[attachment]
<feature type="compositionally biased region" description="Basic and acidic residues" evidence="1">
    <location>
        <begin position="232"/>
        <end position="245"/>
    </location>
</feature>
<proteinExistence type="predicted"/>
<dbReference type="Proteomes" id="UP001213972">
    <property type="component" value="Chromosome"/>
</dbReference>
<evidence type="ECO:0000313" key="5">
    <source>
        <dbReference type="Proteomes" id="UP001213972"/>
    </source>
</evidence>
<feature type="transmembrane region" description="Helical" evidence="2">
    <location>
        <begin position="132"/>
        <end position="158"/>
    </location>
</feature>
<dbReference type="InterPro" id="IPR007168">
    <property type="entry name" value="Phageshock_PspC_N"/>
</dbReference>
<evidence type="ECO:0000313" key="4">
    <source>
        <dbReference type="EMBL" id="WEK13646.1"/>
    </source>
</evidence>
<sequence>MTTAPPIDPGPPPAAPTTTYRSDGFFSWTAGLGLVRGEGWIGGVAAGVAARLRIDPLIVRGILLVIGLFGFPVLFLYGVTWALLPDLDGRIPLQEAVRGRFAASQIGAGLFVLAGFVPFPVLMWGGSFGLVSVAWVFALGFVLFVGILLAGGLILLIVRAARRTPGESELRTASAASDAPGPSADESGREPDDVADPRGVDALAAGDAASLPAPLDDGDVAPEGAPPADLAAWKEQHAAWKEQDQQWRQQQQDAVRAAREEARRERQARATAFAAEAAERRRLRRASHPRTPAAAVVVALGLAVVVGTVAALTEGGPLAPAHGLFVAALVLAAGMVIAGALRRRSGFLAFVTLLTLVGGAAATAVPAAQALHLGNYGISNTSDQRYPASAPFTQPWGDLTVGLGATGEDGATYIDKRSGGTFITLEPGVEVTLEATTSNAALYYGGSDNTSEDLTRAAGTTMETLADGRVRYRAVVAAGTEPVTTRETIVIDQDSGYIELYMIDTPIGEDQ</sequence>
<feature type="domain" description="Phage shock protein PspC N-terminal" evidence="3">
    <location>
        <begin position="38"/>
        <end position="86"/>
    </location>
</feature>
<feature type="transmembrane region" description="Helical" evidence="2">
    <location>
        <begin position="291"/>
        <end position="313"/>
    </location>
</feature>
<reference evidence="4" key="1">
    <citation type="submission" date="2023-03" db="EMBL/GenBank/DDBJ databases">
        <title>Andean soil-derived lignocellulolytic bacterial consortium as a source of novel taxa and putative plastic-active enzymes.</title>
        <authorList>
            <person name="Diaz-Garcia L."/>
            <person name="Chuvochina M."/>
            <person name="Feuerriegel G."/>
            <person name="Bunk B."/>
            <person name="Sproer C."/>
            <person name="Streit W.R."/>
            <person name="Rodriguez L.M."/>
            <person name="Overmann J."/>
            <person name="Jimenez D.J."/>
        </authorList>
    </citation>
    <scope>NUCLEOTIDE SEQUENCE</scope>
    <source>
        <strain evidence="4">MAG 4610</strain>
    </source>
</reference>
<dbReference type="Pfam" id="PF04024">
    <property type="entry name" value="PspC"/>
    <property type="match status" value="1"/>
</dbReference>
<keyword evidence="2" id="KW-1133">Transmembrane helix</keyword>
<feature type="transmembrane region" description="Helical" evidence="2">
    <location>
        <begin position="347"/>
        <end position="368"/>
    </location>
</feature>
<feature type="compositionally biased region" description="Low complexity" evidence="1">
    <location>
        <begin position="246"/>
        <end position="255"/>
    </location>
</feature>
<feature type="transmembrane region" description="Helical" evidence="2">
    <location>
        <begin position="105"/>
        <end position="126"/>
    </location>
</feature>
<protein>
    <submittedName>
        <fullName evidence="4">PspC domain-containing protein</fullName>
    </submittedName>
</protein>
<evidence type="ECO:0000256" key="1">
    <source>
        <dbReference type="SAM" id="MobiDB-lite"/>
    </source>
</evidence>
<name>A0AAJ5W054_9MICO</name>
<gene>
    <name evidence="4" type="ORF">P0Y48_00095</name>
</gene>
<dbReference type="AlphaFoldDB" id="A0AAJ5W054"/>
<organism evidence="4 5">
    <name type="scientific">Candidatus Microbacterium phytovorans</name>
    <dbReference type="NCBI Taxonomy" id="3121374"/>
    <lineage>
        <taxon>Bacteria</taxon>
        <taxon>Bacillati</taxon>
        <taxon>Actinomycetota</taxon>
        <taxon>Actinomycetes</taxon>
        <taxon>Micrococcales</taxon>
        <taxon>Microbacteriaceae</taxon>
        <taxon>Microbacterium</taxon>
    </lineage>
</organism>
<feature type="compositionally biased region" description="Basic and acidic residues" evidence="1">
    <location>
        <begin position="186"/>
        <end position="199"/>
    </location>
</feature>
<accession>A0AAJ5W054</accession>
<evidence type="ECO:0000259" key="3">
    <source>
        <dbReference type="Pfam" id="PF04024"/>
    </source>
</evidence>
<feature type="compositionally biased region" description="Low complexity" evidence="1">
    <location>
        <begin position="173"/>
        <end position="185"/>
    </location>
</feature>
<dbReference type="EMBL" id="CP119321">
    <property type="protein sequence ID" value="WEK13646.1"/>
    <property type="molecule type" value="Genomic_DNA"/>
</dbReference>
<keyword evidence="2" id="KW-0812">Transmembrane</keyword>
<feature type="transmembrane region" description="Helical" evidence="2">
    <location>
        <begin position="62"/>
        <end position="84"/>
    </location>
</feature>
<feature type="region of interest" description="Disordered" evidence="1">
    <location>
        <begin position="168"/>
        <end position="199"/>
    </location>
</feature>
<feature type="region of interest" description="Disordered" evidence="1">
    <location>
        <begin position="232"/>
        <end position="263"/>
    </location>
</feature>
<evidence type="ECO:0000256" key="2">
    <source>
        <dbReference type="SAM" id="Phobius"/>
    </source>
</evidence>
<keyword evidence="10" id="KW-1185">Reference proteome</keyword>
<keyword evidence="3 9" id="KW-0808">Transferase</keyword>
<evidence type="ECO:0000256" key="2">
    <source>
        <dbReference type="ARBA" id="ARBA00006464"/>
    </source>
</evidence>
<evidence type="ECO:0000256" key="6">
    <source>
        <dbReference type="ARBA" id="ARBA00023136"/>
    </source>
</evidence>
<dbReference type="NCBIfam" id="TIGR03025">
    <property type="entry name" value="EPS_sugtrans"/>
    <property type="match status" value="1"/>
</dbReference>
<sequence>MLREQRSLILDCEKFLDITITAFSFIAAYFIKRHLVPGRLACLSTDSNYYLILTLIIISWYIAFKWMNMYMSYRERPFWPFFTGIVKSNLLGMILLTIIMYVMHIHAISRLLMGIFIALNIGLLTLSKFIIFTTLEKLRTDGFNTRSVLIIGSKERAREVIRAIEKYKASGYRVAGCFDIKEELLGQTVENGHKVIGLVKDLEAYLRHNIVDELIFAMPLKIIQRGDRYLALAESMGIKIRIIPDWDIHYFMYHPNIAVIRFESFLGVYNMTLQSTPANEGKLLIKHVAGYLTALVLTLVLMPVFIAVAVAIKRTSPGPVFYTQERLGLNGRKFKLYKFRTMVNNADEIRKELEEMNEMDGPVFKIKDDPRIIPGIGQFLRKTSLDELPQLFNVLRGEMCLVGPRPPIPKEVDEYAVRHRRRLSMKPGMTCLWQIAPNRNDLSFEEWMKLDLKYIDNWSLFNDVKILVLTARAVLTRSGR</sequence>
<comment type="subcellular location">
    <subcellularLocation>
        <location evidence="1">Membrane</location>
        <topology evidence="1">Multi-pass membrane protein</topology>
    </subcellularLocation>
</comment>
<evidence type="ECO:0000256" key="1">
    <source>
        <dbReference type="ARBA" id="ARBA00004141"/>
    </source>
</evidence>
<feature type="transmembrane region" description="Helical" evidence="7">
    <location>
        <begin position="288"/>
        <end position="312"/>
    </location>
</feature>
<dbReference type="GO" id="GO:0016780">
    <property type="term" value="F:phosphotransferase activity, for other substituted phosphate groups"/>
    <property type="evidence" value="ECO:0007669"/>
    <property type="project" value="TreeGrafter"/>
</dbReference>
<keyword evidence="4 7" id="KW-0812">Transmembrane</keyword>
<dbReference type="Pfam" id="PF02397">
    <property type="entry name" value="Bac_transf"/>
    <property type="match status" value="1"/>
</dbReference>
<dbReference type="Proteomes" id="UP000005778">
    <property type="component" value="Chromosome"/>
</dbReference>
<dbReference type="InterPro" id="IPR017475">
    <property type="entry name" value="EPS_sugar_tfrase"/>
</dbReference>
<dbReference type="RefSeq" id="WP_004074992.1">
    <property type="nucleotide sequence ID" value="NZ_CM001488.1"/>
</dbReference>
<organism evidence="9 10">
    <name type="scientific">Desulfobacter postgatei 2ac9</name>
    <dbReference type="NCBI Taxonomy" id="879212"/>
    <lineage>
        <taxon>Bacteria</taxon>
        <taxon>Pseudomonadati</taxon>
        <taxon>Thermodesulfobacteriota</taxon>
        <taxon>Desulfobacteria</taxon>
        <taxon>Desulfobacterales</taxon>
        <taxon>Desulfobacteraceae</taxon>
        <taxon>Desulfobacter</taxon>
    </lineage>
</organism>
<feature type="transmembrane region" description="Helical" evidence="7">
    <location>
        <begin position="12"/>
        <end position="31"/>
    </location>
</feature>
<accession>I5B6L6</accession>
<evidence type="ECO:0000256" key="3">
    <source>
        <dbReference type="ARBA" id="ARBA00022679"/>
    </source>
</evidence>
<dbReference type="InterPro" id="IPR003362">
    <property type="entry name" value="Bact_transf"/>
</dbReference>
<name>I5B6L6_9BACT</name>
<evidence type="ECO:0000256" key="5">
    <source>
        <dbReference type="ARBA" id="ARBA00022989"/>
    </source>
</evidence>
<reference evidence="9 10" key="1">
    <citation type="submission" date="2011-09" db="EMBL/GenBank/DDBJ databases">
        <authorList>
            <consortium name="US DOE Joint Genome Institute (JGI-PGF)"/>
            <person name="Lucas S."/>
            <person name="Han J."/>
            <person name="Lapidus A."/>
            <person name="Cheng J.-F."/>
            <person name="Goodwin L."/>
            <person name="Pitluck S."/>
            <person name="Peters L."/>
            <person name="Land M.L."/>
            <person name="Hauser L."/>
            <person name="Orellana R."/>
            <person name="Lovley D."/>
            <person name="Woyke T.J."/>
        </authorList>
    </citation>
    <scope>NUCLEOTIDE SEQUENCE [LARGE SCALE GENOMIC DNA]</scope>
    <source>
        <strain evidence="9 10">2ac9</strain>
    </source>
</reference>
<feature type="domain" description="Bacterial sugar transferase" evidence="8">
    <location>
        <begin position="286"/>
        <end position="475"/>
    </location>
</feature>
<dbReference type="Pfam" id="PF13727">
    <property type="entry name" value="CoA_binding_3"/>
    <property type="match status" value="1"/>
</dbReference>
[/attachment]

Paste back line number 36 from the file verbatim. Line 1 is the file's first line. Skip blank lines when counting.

</feature>